Six Galesburg residents who served in the Armed Forces will fly in a 1942 biplane during the 47th National Stearman Fly-In.
The half-hour adventures will start at 9 a.m. on Friday, Sept. 7, 2018, at Galesburg Municipal Airport.
The Flights will be provided by the Ageless Aviation Dreams Foundation, a non-profit organization founded by Darryl Fisher in 2011 to honor U.S. military veterans who live in long-term care facilities. To date, the foundation has given approximately 2,000 Dream Flights to veterans across the country.
The Stearman was used by the Army Air Corps and the Navy as a primary trainer during the World War II era. It produced more military pilots than any other series of aircraft built.
Veterans who will take flights with Fisher include:
Gene Rude, 80, a resident of Seminary Estates, 550 E. Carl Sandburg Dr.
Rude served in the Air Force from 1956 to 1964, and was assigned to Ellsworth Air Force Base, SD; then to Morocco; next to Mitchel Field, Long Island, and finally to Anacostia Naval Station, Washington, DC, with the Armed Forces Police.
He served at the Kennedy funeral, during the Rev. Dr. Martin Luther King’s “I Have a Dream Speech,” and as part of the funeral escort for Gen. Douglas MacArthur.
After his discharge from the Air Force, Rude joined the Illinois State Police in 1970 and served 30 years before retiring.
Dean Friichtenicht, 88, a resident of Seminary Estates, 550 E. Carl Sandburg Dr.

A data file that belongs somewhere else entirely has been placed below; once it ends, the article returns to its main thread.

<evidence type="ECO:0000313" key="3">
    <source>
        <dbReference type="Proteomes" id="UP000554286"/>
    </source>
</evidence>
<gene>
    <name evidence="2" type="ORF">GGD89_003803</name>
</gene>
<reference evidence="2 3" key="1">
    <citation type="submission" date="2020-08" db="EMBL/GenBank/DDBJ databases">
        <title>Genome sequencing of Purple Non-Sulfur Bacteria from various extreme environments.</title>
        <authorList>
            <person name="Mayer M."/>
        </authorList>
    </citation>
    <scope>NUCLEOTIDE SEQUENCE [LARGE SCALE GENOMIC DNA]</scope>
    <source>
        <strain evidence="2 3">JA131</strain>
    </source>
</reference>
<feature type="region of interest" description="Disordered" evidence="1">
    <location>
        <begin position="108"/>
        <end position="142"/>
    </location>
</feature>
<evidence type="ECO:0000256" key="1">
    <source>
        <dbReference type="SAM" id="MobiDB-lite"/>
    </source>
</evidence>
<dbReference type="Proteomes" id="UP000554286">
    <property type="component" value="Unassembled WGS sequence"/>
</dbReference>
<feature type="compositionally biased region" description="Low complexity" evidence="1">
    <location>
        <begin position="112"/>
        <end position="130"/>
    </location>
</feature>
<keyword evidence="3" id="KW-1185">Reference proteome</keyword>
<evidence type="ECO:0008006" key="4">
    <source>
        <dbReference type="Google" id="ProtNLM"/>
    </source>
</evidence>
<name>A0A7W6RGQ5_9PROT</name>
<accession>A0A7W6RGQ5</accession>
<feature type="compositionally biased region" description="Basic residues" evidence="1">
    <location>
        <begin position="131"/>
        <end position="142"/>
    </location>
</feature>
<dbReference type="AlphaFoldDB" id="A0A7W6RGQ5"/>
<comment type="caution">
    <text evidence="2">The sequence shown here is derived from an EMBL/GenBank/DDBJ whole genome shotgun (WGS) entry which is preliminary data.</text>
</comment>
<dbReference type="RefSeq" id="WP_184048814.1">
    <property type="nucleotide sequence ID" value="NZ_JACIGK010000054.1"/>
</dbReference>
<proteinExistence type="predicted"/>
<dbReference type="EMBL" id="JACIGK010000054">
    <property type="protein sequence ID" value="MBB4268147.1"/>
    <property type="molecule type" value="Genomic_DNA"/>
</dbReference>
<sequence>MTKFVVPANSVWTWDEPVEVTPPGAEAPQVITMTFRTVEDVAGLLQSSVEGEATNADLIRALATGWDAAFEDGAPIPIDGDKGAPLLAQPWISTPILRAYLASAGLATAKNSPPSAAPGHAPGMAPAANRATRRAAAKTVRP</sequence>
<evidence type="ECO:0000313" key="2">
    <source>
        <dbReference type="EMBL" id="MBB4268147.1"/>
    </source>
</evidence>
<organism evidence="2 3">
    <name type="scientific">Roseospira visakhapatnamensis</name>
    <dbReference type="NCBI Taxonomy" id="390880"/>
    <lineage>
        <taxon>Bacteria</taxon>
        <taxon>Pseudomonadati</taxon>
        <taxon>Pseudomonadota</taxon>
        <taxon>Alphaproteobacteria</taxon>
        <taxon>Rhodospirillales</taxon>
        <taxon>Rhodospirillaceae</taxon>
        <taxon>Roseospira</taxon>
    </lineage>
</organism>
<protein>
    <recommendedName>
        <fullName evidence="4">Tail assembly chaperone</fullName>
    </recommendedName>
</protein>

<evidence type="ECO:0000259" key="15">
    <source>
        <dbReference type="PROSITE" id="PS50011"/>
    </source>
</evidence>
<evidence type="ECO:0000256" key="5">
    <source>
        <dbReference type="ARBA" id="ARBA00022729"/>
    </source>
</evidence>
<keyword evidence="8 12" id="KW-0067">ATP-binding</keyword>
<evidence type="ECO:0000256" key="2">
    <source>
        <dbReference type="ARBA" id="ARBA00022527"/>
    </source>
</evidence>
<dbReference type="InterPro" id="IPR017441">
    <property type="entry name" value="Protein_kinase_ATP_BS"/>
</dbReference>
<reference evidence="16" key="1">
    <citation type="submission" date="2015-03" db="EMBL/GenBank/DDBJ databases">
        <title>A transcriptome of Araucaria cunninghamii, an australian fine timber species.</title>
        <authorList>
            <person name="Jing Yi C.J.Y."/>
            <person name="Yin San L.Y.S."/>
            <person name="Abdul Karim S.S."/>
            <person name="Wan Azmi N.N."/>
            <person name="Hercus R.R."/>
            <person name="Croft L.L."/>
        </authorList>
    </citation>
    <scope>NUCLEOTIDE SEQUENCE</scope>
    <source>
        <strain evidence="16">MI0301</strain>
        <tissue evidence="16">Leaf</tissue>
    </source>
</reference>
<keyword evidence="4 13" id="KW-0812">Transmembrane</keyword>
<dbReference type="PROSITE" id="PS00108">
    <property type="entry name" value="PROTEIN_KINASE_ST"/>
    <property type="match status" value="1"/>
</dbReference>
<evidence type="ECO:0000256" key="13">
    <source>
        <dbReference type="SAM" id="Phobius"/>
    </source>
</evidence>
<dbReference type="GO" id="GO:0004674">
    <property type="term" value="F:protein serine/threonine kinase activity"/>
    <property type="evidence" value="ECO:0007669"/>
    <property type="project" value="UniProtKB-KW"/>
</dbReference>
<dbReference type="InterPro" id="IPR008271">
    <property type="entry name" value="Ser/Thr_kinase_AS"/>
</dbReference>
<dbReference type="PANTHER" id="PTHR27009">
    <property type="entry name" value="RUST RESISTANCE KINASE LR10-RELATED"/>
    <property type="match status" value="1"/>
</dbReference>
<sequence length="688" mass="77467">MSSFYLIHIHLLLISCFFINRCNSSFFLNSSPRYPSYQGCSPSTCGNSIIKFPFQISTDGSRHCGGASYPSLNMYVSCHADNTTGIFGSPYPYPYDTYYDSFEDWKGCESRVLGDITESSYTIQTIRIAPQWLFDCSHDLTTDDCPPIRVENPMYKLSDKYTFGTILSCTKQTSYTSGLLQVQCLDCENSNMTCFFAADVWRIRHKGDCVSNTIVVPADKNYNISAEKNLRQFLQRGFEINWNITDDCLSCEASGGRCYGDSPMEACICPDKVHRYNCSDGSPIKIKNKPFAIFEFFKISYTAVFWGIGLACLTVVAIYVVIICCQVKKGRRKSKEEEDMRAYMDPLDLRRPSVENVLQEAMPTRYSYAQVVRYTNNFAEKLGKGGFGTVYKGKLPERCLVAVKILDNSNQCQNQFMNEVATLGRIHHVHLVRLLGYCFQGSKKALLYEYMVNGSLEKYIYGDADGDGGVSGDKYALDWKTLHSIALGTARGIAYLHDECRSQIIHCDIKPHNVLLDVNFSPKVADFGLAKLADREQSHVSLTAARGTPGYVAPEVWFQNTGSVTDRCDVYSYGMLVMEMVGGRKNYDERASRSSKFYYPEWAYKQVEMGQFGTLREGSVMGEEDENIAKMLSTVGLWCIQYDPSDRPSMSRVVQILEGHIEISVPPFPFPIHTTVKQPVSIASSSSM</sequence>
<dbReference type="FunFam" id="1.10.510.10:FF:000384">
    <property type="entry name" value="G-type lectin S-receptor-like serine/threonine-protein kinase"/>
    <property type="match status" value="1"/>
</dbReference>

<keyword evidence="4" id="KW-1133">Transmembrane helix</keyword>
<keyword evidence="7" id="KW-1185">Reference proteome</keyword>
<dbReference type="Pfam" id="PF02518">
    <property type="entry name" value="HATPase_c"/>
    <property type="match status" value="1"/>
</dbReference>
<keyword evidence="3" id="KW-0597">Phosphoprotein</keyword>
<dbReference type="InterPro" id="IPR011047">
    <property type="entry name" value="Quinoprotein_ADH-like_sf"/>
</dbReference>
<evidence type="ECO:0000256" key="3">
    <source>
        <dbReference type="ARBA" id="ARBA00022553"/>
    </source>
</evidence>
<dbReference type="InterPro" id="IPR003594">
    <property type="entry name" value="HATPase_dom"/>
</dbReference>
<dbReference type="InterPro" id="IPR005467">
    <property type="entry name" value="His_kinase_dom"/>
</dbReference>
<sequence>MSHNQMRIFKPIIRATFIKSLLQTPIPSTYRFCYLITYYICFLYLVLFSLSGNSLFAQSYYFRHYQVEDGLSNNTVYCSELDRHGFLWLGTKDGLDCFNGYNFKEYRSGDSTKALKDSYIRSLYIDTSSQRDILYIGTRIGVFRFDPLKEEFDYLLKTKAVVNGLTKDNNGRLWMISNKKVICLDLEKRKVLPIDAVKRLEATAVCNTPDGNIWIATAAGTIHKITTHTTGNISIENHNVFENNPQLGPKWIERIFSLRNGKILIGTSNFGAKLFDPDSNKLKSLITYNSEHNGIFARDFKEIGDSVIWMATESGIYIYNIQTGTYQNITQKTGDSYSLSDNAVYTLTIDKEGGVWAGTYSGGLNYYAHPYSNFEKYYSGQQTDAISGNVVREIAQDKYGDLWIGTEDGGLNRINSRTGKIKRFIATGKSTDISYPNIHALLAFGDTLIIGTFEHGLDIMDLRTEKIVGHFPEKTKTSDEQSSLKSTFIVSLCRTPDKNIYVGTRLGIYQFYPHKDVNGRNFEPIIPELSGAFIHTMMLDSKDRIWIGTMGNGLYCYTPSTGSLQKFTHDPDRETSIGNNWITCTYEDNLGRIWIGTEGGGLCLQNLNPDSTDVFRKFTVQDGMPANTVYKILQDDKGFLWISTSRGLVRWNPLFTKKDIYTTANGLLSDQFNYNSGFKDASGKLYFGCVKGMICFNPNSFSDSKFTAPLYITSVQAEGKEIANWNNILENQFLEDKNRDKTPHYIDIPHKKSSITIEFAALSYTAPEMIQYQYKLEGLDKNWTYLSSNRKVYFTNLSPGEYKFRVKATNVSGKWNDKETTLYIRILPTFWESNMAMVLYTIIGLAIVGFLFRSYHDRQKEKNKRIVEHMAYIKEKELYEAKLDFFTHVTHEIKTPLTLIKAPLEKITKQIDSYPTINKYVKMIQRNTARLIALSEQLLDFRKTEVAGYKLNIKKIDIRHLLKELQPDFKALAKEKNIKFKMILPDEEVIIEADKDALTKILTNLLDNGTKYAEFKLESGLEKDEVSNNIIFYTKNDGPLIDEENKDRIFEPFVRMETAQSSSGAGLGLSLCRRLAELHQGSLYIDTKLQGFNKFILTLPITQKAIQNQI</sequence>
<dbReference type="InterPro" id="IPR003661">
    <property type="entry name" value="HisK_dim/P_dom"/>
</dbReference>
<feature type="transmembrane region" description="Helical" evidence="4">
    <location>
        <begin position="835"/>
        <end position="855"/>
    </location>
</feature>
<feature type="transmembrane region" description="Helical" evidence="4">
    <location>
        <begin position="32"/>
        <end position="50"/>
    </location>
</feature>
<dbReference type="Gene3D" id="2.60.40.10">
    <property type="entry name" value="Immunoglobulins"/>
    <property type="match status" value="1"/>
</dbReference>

He served in the Army from 1951 to 1953. Assigned to the 45th Division in the Korean Conflict, he was wounded in front-line duty and is a recipient of the Purple Heart.
Ray Maddox, 87, a resident of Seminary Estates, 550 E. Carl Sandburg Dr.
A Navy veteran, Maddox served from 1951 to 1955 during the Korean Conflict with the submarine force. He was attached to a repair shop for periscopes, clocks and other instruments.
Manuel “Manny” Leon, 82, a resident of Hawthorne Inn, 2245 N. Seminary St.
Leon served in the Army from 1942 to 1946, and was a paratrooper with the 101st Airborne Division. He is a recipient of the Purple Heart, the Bronze Star and the Good Conduct Medal.
He served in England and at the Battle of the Bulge in Belgium. “I was there (at Bastonge) when … the Germans wanted us to surrender and when General McAuliffe said ‘Nuts’,” Leon says.
Ray Kreig, 95, a resident of Hawthorne Inn, 2245 N. Seminary St.
Kreig served in the Army from 1943 to 1946 in the Pacific Theatre. He took amphibious training in the Philippines, and went into Leyte on Oct. 20,1944.
He served under Gen. Douglas MacArthur.
Kreig’s brother, Albert, and his sisters, Virginia and Phyllis, also served during World War II.
Paul Haynes, 94, a resident of Hawthorne Inn, 2245 N. Seminary St.
Haynes was a seaman in the Navy during World War II, serving from 1945 to 1946.